Across the street from the largest Junior College in the nation, is one of the few surviving Arcades in the state. Inside the dimly lit four walls is a smorgasboard of racers, music, and fighters. There's even a Simpsons Arcade machine tucked in the corner as you walk in, with promises of nostalgia. Recent updates included a new Tekken 6: BR machine, as well as console boxes to play Mortal Kombat and Marvel 3. Along the windows facing outside, there are HD Television screens with 360's and PS3 hall hooked to a 'Net connection to get your Call of Duty on. Down the middle aisle are the small, sitdown Japanese cabinets, housing games from Street Fighter 3: 3rd Strike (still getting playtime), down to Raiden Fighters (still played). All in all, despite it's heavy leaning on fighters, it is a gamers paradise.
And as to be expected, competition is fierce.
Unless class is in session across campus, there's always a crowd surrounding the SSFIV: AE cab, which consists of a single playboard and two HD TV's. There's plenty of beatdowns to go around; only way to get in is to quarter up and enjoy the show. At the risk of sounding like a press release, Ryu, Juri, and even El Fuerte are in constant rotation. As with any arcade, you've always got the single guy that dominates across the board, until he falls to a late newcomer. No matter who it is, the excitement, the trash talk (even the venerable "ooooohs") guarantee a fun time.
When I pulled in with my friend during our break, I found luck was in my favor. I had no clue that the owners has managed to secure AE (in English no less), and at that point in time the setup was empty. I sat down on the P2 side and popped in a token. As my friend pulled up a stool, I selected Evil Ryu and got into it. 2 rounds later, I was flattened by Dan. Yes, Dan
. Don't start. I took my glasses off to pinch my nose, squinting as I lamented my loss (if you're an SF fan, you know why). She (my friend) giggled behind me. I nearly slammed my glasses back on, and dropped another token down, this time selecting Yang.
I managed to last a round with Yang before getting beaten yet again. I was all set for another go at the AI, when a fellow fighter took the seat next to mine and offered to join in. I recognized him - he used to work at the GameStop I frequent before he quit. If I remember correctly, the term he used for his reason was, "Managerial BS," which sounded consistent. But even back then, we spoke consistently about fighters and were especially excited for when the first IV came out, back when they had the tournament after the game released. We said the basic dude-to-dude greeting 'What's up?", and from there the contest started.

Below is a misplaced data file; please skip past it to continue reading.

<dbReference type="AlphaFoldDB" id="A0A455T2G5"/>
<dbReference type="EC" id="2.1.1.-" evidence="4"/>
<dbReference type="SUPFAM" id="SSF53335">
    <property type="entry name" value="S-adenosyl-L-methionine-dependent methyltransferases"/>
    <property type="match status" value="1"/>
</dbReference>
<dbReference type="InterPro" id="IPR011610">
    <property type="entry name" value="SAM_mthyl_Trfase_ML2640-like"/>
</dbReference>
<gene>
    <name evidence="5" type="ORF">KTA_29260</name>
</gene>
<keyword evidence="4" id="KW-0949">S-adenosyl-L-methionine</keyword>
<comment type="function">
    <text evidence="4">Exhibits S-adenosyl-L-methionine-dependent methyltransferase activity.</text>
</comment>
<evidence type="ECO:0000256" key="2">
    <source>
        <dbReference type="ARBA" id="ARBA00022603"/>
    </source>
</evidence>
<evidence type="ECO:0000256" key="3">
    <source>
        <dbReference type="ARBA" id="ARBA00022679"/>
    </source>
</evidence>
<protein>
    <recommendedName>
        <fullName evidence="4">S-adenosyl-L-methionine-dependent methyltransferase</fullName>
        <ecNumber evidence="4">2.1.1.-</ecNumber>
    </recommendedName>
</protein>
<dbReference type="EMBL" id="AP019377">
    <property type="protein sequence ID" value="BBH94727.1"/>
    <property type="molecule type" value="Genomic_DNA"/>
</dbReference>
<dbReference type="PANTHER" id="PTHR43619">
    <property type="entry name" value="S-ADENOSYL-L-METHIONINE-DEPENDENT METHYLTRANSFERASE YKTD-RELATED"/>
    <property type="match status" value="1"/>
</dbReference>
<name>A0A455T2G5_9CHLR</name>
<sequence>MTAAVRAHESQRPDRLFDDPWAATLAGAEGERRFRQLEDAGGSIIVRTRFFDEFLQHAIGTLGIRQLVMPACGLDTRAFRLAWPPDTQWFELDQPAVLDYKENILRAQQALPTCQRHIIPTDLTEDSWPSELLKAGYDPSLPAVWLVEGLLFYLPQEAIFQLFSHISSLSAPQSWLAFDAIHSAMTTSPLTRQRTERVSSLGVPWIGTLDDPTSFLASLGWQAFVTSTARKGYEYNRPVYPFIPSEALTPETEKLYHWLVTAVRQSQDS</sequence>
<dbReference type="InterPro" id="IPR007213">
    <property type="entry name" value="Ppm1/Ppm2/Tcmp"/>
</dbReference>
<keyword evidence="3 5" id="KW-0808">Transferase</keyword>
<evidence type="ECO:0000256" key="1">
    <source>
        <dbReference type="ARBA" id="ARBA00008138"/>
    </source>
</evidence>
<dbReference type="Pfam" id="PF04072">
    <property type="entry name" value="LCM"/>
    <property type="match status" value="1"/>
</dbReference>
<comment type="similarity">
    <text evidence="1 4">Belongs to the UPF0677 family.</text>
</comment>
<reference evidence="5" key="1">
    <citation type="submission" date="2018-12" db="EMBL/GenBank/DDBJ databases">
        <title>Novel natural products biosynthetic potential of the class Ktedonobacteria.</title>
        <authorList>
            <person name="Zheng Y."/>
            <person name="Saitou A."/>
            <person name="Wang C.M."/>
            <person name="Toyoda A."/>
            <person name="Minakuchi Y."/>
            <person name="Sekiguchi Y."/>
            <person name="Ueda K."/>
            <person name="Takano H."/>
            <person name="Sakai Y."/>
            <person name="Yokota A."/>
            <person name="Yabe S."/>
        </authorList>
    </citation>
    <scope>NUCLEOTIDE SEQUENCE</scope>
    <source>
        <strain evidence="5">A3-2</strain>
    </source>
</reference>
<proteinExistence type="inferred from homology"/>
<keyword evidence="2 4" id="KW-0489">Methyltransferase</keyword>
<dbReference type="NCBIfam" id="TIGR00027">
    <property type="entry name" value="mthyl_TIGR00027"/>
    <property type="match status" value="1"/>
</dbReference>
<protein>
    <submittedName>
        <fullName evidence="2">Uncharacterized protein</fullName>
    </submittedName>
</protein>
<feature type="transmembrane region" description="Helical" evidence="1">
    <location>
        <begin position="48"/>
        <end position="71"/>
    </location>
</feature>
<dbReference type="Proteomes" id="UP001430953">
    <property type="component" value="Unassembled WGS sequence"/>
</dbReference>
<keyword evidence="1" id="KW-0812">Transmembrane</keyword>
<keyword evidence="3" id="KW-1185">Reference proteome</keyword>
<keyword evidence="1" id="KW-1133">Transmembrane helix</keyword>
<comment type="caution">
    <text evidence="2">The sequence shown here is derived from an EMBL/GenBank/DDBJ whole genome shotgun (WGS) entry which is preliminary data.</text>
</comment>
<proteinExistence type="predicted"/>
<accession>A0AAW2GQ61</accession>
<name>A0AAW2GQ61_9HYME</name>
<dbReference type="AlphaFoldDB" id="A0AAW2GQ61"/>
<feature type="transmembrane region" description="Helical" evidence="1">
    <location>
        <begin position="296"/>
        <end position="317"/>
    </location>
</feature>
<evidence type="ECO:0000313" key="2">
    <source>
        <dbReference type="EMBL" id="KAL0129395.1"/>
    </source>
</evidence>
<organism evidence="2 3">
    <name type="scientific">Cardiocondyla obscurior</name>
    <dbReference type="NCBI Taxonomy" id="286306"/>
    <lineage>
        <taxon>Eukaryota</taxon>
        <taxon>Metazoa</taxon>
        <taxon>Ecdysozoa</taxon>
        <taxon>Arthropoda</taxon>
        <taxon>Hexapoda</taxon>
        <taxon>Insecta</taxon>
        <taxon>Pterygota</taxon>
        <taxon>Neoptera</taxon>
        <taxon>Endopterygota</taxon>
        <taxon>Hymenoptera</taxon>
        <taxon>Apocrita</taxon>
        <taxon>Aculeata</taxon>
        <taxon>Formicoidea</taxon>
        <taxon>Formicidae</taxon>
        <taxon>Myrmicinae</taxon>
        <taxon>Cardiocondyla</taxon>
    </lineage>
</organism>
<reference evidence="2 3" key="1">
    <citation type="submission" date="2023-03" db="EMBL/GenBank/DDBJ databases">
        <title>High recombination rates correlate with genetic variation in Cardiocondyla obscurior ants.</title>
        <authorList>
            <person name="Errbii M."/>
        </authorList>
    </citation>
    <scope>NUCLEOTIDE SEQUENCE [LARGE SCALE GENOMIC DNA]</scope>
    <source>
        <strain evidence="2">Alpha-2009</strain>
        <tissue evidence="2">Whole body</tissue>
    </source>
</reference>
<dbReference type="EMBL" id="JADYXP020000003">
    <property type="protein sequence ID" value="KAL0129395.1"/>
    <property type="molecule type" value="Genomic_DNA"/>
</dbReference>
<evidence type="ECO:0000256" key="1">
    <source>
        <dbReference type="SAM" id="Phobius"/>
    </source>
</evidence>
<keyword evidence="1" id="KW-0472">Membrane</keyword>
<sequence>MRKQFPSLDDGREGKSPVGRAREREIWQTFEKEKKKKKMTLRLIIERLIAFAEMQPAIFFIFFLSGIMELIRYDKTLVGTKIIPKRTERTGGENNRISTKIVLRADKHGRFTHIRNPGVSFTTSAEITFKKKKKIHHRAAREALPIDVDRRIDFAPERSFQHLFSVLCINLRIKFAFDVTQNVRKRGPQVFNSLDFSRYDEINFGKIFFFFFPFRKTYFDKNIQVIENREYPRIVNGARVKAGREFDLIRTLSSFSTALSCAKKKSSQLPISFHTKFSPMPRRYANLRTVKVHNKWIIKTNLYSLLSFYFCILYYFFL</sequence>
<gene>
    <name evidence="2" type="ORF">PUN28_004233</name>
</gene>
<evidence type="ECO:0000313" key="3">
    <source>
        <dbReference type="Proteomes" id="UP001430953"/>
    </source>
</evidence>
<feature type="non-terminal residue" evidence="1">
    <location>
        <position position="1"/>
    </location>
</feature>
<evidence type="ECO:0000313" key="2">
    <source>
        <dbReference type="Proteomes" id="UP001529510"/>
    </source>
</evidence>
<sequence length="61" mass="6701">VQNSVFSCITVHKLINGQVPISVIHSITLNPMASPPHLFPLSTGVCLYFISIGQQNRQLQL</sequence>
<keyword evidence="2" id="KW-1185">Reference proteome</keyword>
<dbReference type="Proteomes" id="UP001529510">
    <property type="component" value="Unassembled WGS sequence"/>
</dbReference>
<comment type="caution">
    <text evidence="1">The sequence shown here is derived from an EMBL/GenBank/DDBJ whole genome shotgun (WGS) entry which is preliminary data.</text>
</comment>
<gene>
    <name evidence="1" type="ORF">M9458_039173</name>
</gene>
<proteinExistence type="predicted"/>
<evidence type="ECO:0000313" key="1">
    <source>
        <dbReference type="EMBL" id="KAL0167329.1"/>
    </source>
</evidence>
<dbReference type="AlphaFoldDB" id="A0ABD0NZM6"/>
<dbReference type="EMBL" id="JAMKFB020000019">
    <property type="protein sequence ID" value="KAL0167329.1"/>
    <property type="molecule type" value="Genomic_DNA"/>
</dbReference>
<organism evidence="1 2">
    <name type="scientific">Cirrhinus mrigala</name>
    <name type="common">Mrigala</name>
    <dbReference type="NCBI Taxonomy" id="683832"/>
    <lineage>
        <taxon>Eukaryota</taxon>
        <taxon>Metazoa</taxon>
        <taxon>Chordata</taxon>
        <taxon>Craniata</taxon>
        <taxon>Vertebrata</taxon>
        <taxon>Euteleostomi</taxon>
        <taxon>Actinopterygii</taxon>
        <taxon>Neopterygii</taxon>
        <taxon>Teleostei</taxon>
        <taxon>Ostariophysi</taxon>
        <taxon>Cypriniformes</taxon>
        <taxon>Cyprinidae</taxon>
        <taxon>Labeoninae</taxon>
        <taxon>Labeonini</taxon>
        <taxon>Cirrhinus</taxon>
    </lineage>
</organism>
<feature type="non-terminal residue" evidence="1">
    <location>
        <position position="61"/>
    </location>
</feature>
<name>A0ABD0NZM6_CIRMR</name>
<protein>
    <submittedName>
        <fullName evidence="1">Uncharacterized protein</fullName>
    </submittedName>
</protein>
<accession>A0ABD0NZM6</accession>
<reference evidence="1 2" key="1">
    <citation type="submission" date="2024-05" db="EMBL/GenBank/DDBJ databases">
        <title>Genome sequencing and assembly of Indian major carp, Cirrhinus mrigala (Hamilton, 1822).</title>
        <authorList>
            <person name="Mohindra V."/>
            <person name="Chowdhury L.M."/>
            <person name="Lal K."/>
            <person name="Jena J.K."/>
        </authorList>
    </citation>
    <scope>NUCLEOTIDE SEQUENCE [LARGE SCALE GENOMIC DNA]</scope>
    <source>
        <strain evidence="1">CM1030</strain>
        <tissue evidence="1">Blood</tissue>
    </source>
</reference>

He went with Yun, and I went with vanilla Ryu. The match was decent, as I zoned him out with Hadoukens and he retaliated with a few combos that ended with Yun's backturn. An Ultra combo came later, and the match went to him. Not one to stay down so easily, I asked for another fight - happily, he accepted.
This time around, I went with my primary main - Juri. Known across fighter circles as a "glass cannon," she had grabbed my interest even before the game was released. My opponent didn't flinch. Staying with Yun, who he admitted to be, "horribly broken," we hit up the Safari and dug into it.
I can honestly say this was one of the best matches I've ever fought in.
The best way I can describe the three rounds was a dance. My dive kick follow-ups landed with grace, as he hit back with palm strikes and constant backturns - all combos. Whiffed Pinwheels were punished by Zesshou Hohou's (lunge punch), his dives struck down by Juri's Ultra, Kaisen Dankairaku. No Focus, just evades and counters. I ended the match with a wakeup Pinwheel and the inevitable agreement was "one more go." We stuck with our characters, and as we fought talked about why we main who we main. For him, after Ryu was "nerfed," he went the Daigo route and picked up Yun, out of love for his 3rd Strike version. As I said before, Juri had been on my radar for quite some time since I first saw her.
After the third match, the best two-out-of-three went to him. I had to get to class; if not, one more go around would have been an inevitability. By this time a small crowd had gathered, watching the fight. As soon as I stood up, another player had a seat and selected his character. Life cycle of the Arcade.
As my friend and I walked back on campus, I couldn't stop talking about the fight. The fun, the camaraderie - meeting a gamer in person who's on an equal level as you...that is the greatest feeling an arcade can give out. Pure excitement. Don't get me wrong - I've met folks online, through FNF's (which I'll try to participate in more), and even through random matchups that've been, without question, truly fun people to be around. But there's something about fighting in an arcade that you can't get from online. Not to say that arcades are infinitely better (like when the guy sitting next to you hasn't showered in DAYS). But getting a group to chill at an arcade around a physical cabinet, cracking jokes and pointing out whiffs, seems much more fun than sending out Invite after Invite online.
So long as this, and other arcades can stick around in this age of online play, I'll continue to drop quarters and hit P1 or P2.
Thanks for reading.
Photo Credits (except for VS title) go to Sklathill
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